maven_atmosphereJust last week, evidence provided by the Curiosity rover supports the theory that Mars may have lost most of its atmosphere billions of years ago. Still, scientists remain skeptical that Mars once had an atmosphere comparable to that of Earth. Today, that atmosphere is roughly one-hundredth the thickness of Earth’s, made up mostly of carbon dioxide and a tiny fraction of water vapor. What little remains is being stripped away by the solar wind.

And unlike Earth, Mars does not have a magnetosphere to protect its atmosphere from being blown away – at least not anymore. Such a fragile, thin band around is now unlikely to support any sort of life, as far as we know. But the atmosphere in the past must have been more substantial to allow the formation of rivers, lakes and oceans.

mars_sunsetBruce Jakosky, the Principal Investigator for Maven who is based at the University of Colorado’s CU/LASP lab in Boulder, claims:

We think that Mars used to have a magnetic field. We see places on the surface that retain some remnant magnetism, they were imprinted when they formed with whatever magnetism was there. We think that some four billion years ago, when the magnetic field turned off, that turn-off of the magnetic field allowed [for the] turn-on of the stripping by the solar wind.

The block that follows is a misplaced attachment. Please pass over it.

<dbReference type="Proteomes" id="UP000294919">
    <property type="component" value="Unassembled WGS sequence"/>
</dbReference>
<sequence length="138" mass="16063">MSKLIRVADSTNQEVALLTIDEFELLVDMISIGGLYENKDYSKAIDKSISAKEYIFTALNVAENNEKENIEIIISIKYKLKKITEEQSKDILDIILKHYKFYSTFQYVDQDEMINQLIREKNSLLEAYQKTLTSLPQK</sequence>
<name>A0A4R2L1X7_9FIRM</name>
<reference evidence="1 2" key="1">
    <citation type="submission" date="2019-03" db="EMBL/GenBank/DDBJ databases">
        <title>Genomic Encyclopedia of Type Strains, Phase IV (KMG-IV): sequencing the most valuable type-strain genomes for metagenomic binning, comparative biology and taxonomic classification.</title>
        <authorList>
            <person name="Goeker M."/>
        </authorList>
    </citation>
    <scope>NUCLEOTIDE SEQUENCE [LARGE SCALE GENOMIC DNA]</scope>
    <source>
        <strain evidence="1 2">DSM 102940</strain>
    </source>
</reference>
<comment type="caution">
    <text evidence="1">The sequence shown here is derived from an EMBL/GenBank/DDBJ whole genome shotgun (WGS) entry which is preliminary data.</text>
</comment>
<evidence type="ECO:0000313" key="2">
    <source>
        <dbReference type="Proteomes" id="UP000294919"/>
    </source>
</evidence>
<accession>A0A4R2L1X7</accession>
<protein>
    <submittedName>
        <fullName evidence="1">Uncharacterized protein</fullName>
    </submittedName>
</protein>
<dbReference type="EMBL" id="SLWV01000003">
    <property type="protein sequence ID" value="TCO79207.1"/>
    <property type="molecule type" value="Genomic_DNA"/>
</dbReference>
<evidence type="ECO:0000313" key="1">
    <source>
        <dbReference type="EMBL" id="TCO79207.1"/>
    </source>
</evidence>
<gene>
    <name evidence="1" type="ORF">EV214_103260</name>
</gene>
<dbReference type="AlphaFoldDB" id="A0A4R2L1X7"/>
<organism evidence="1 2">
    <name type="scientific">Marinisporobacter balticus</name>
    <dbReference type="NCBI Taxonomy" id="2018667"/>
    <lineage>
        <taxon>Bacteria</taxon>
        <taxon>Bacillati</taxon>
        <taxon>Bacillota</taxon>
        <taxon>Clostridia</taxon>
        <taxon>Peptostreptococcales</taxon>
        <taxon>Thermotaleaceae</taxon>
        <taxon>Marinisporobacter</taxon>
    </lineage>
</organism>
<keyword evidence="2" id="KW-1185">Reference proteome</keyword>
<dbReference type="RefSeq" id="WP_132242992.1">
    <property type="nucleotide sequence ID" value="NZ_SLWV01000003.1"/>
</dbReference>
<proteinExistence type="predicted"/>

To investigate the processes taking place today, Maven will dip into the Martian upper atmosphere with each orbit, measuring the particles, sampling gases, monitoring the magnetic field and solar wind. Whereas the rovers have looked at the atmosphere from the ground up, MAVEN will look at it from the top down. At this point, both are needed to put together a picture of what’s controlling the Mars environment.

maven_atmo1As well as filling in the blanks about Mars’ depleted atmosphere, Maven will also provide clues to the habitability of other planets beyond the solar system. As Jakosky said, the research conducted will have far-reaching implication for our understanding:

In trying to understand the distribution of life throughout the Universe, this is a really important indicator. Understanding the environmental conditions that allow [life] to exist, or don’t allow it to exist, is key to being able to extrapolate elsewhere.

What’s more, understanding what happened to Mars will provide some key insight into the history of our Solar System, and how it went from being a star with two planets that had oceans and atmospheres to just one. Knowing why things continued to operate on Earth, while on Mars they went horribly wrong, is likely to be quite the eye-opener, and make us all thankful we evolved here on Earth.

Source: bbc.com